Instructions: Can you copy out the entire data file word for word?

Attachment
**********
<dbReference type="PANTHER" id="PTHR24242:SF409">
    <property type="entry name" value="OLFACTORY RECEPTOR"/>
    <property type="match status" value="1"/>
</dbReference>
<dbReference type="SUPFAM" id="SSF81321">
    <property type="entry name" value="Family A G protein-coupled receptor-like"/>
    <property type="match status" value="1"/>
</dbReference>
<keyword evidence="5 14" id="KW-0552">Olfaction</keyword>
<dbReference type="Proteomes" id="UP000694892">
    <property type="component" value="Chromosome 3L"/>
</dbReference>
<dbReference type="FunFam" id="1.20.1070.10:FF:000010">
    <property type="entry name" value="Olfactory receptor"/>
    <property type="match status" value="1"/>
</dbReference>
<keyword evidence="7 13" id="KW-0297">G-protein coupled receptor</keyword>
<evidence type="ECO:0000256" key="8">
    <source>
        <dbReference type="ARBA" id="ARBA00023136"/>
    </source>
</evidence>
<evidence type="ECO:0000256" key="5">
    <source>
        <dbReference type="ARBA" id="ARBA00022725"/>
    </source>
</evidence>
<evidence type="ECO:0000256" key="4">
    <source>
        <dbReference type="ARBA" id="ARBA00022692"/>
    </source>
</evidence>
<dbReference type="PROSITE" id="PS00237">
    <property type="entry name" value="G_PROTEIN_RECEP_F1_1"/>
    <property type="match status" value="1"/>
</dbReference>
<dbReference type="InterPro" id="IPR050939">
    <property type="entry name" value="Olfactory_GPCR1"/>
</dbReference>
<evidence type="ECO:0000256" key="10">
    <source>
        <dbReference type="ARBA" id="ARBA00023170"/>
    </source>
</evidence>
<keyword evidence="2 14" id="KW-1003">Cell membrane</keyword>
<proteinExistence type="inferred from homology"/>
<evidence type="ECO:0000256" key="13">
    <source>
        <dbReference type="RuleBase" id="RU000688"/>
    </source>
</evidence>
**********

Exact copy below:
<dbReference type="PANTHER" id="PTHR24242:SF409">
    <property type="entry name" value="OLFACTORY RECEPTOR"/>
    <property type="match status" value="1"/>
</dbReference>
<dbReference type="SUPFAM" id="SSF81321">
    <property type="entry name" value="Family A G protein-coupled receptor-like"/>
    <property type="match status" value="1"/>
</dbReference>
<keyword evidence="5 14" id="KW-0552">Olfaction</keyword>
<dbReference type="Proteomes" id="UP000694892">
    <property type="component" value="Chromosome 3L"/>
</dbReference>
<dbReference type="FunFam" id="1.20.1070.10:FF:000010">
    <property type="entry name" value="Olfactory receptor"/>
    <property type="match status" value="1"/>
</dbReference>
<keyword evidence="7 13" id="KW-0297">G-protein coupled receptor</keyword>
<evidence type="ECO:0000256" key="8">
    <source>
        <dbReference type="ARBA" id="ARBA00023136"/>
    </source>
</evidence>
<evidence type="ECO:0000256" key="5">
    <source>
        <dbReference type="ARBA" id="ARBA00022725"/>
    </source>
</evidence>
<evidence type="ECO:0000256" key="4">
    <source>
        <dbReference type="ARBA" id="ARBA00022692"/>
    </source>
</evidence>
<dbReference type="PROSITE" id="PS00237">
    <property type="entry name" value="G_PROTEIN_RECEP_F1_1"/>
    <property type="match status" value="1"/>
</dbReference>
<dbReference type="InterPro" id="IPR050939">
    <property type="entry name" value="Olfactory_GPCR1"/>
</dbReference>
<evidence type="ECO:0000256" key="10">
    <source>
        <dbReference type="ARBA" id="ARBA00023170"/>
    </source>
</evidence>
<keyword evidence="2 14" id="KW-1003">Cell membrane</keyword>
<proteinExistence type="inferred from homology"/>
<evidence type="ECO:0000256" key="13">
    <source>
        <dbReference type="RuleBase" id="RU000688"/>
    </source>
</evidence>